The Corruption of the American Dream in Fitzgerald’s The Great Gatsby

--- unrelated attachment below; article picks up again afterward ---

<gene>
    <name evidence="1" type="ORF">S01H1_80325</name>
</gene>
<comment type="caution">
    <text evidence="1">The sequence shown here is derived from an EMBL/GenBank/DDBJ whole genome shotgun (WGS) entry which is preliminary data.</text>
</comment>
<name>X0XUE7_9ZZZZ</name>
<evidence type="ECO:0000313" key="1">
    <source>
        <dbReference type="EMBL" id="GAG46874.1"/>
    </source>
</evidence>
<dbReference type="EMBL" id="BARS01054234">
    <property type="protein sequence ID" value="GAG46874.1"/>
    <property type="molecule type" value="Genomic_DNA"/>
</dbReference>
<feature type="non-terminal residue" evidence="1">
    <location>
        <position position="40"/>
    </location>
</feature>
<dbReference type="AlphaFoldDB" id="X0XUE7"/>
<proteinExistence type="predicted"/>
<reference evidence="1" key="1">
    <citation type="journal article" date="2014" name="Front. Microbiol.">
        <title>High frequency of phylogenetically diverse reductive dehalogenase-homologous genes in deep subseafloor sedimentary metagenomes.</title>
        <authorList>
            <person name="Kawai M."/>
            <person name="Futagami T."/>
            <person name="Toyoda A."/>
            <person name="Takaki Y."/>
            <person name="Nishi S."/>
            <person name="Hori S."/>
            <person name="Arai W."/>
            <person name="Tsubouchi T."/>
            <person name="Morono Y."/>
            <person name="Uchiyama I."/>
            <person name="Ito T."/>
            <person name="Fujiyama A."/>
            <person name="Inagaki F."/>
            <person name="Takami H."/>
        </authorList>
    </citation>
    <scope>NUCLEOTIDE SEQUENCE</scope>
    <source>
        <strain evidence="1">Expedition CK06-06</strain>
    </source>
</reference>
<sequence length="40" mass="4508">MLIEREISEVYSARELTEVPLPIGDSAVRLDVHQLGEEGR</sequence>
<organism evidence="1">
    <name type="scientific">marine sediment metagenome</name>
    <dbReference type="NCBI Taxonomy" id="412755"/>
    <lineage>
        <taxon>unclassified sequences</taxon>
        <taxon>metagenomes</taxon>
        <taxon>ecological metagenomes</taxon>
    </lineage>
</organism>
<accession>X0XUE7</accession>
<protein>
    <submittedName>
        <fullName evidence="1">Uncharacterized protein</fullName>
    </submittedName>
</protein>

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Francis Scott Fitzgerald portrays the American Dream, originally a set of goals that included freedom, settlement, and an honest life with the possibility of upward social and economic mobility earned through hard work, as corrupted and debased by the egotistic materialism of the 1920s, an era which Fitzgerald characterizes chiefly by its greed and lavish hedonism, in his celebrated novel The Great Gatsby. Fitzgerald, in The Great Gatsby, seeks to discredit the supposed purity of the American Dream and belief that anyone can attain it through hard work. Instead, he argues that the dream is a mere delusion, altered so significantly from its original form that its pursuers aspire for and achieve nothing more than the hoarding of hollow material goods and empty pleasure. Fitzgerald criticizes the American Dream through his characterizations of Myrtle Wilson, Tom Buchanan, Jay Gatsby, and the people who attend Gatsby’s extravagant parties uninvited. A minor character in The Great Gatsby, Myrtle Wilson, who lives in the Valley of Ashes with her poor husband George Wilson, represents the degeneration of the once valued American ideals of hard work and honesty as Myrtle attempts to rise on the social scale by becoming the mistress of the wealthy Tom Buchanan. She embodies lucidly the loose morals and hedonism of the 1920s, for, when Tom visits, Myrtle, in front of her husband, walks up to Tom, “[looks] him flush in the eye, [wets] her lips,” and attempts to act as sensuous as possible so as to attract his favor and interest (Fitzgerald 30). Furthermore, she frequently lies to her husband, telling him that she plans to visit her sister when really, she leaves her home in order to engage in sexual intercourse with Tom, who lures Myrtle w... ... middle of paper ... ...ald asserts that the 1920s, an era of avarice, has corrupted the American Dream, its ideal of hard work, and Americans. In conclusion, through his portrayal of Myrtle Wilson, Tom Buchanan, Jay Gatsby, and the partygoers, Fitzgerald illustrates that the American Dream is a mere illusion, corrupted so significantly by the people of the 1920s that it is hardly recognizable. He reveals the shallowness the American Dream— how under its glittering, golden surface, is greed and deception. Works Cited Fitzgerald, F. Scott, and Matthew J. Bruccoli. The Great Gatsby. New York, NY: Scribner, 1996. Print. Smiljanić, Siniša. "The American Dream in the Great Gatsby." The American Dream in The Great Gatsby. N.p., Apr. 2011. Web. 16 Feb. 2014. "The Great Gatsby: Awakening from the American Dream." Dwelling in the Text. University of California Press, n.d. Web. 20 Feb. 2014.
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